Table of Contents

Back    Next

Newsletter No. 3
  1. ICSI: the site of injection is important.
  2. ICSI: congenital malformations
  3. Pregnancy rate in IVF with three to five days of embryo culture
  4. IVF/ICSI: Pregnancyrate following transfer of two or three unselected embryos

1. ICSI: the site of injection is important
During the procedure intracytoplasmatic sperm injection intracellular structures such as the spindle within the vicinity of the first polar body should not be vulnerated. On the other side, the sperm should be deposited as close as possible to the maternal genetic material which is close to the spindle apparatus. In order to find the optimal place of sperm deposition a study was undertaken (Blake et al., 2000) with various placements of the polar body during ICSI. It was found that the rate of resulting high quality embryos was highest, when the polar body was placed at 7 band 11 o’clock with the injection of the sperm into the oocyte being performed at 3 o’clock. Using this guideline also the implantation rate tended to be increased over other sites of sperm injection.


Blake M, Garrisi J, Tomkin G, Cohen J (2000) Sperm deposition during ICSI affects fertilization and development. Fertil Steril. 73: 31-37

Talansky BE, Malter HE, Cohen J (1991) The preferential site of sperm-egg fusion in mammals. Mol. Reprod. Dev. 28: 183-188

2. ICSI: congenital malformations

New Swedish data confirm previously data of other groups that ICSI does not increase congenital malformation. An increased incidence of hyposoadias was however associated with ICSI. An inherited background of hypospadias associated with a genetic basis of low sperm count is discussed. The potential role of endocrine disruptors in inducing low sperm count and hypospadias is not discussed by the authors.


Wennertholm UB, Bergh C, Hamberger L, Lundin K, Nilsson L, Wikland M, Källen B (2000 Incidence of congenital malformations in children born after ICSI. Hum. Reprod. 15: 944-948

3. Pregnancy rate in IVF with three to five days of embryo culture.

Embryo transfer has been recently delayed from two to up to five days of embryo culture. In a retrspective study, the implantation rate per embryo on days three, four and five was 17.9, 22.2 and 25.7%, respectively, if with > 8 cell embryos, cavitating morula and blastocysts, respectively, the most advanced stages on these respective days were transfered. Less advanced stages yielded poorer results. Only 41% of the embryos reached the blastocyst stage. Therefore, there was, with 25.3, 25.8 and 27.8% respectively, no difference in the overall pregnancy rate with respect to the duration of embryo culture .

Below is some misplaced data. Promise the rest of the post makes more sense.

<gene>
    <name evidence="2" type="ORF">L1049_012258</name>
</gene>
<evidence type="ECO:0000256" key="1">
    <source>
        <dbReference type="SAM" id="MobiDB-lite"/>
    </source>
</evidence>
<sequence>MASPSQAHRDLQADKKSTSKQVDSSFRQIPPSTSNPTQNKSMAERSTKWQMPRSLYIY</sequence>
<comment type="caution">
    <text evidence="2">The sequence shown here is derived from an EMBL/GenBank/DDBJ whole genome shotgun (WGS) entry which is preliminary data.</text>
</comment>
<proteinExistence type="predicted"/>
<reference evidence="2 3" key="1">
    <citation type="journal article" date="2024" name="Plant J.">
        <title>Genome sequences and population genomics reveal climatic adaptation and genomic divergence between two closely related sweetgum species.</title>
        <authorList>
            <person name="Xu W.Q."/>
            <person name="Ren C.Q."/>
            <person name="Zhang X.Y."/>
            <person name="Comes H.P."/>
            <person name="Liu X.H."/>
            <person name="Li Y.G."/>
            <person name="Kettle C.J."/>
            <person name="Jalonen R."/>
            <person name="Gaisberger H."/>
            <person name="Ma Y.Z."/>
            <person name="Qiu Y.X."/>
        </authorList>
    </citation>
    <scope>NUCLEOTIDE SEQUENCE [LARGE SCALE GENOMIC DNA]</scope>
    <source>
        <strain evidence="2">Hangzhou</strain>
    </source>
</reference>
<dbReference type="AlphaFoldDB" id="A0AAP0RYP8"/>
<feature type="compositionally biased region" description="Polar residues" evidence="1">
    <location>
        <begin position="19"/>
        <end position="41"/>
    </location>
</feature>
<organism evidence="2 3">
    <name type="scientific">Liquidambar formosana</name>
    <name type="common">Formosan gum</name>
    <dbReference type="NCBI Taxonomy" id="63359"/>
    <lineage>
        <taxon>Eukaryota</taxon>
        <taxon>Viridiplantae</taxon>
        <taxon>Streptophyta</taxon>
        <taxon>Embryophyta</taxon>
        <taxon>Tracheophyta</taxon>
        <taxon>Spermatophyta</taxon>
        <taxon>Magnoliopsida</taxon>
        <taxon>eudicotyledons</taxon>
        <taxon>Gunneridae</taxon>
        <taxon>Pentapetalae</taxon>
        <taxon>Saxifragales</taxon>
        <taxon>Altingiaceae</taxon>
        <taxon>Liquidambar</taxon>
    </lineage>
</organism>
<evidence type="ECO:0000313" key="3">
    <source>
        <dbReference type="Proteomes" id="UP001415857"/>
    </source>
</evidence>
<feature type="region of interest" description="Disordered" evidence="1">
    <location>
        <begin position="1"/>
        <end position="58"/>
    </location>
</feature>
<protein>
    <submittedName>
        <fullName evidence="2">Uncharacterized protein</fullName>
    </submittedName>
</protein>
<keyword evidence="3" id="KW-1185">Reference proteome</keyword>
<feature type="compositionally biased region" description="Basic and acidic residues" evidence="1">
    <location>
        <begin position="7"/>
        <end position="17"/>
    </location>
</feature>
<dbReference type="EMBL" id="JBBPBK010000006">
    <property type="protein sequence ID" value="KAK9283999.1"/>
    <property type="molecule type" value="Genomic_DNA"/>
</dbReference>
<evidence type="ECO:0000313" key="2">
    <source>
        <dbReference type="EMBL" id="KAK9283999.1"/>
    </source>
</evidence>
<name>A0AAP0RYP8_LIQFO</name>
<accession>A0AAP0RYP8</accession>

Huisman GJ, Fauser BCJM, Eijkemans MJC, Pieters MHCE (2000) Implantation rates after in vitro fertilization and transfer of a maximum of two embryos that have undergone three to five days of culture. Fertil. Steril. 73: 117-122

4. IVF/ICSI: Pregnancy rate following the transfer of two or three unselected embryos

The German embryo protection law does not allow the transfer of selected embryos. Only as many embryos as are intended to be transferred (maximum three) are allowed to be generated. Therefore, the selection has to be done in the PN-stage. In order to avoid triplet pregnancies ther transfer of only twop embryos is recommended. It was therefore of interest top study whether or not the transfer of only two unselected embryos reduces the pregnancy rate versus the transfer of three unselcetd embryos. In a retrospective study it could be shown that the transfer of three unselected embryos taken out of a cohort of in the mean 7.27 PN resulted in a pregnacy rate of 28.6 per embryo transfer, while the transfer of two embryos taken from a cohort of in the mean 6.81 PN-stages resulted in a pregnancy rate of 25.2 % per embryo transfer. The ongoing pregnancy rates with 22.5 and 22.0%, respectively, did not differ between the two groups.


Ludwig M, Schöpper B, Katalinic A, Sturm R, Al-Hasani S, Diedrich K (2000) Experience with the elective transfer of two embryos under the conditions of the German embryo protection law: results of a retrospective data analysis of 2573 transfer cycles. Hum. Reprod. 15: 319-324

Back    Next


Gerhard Leyendecker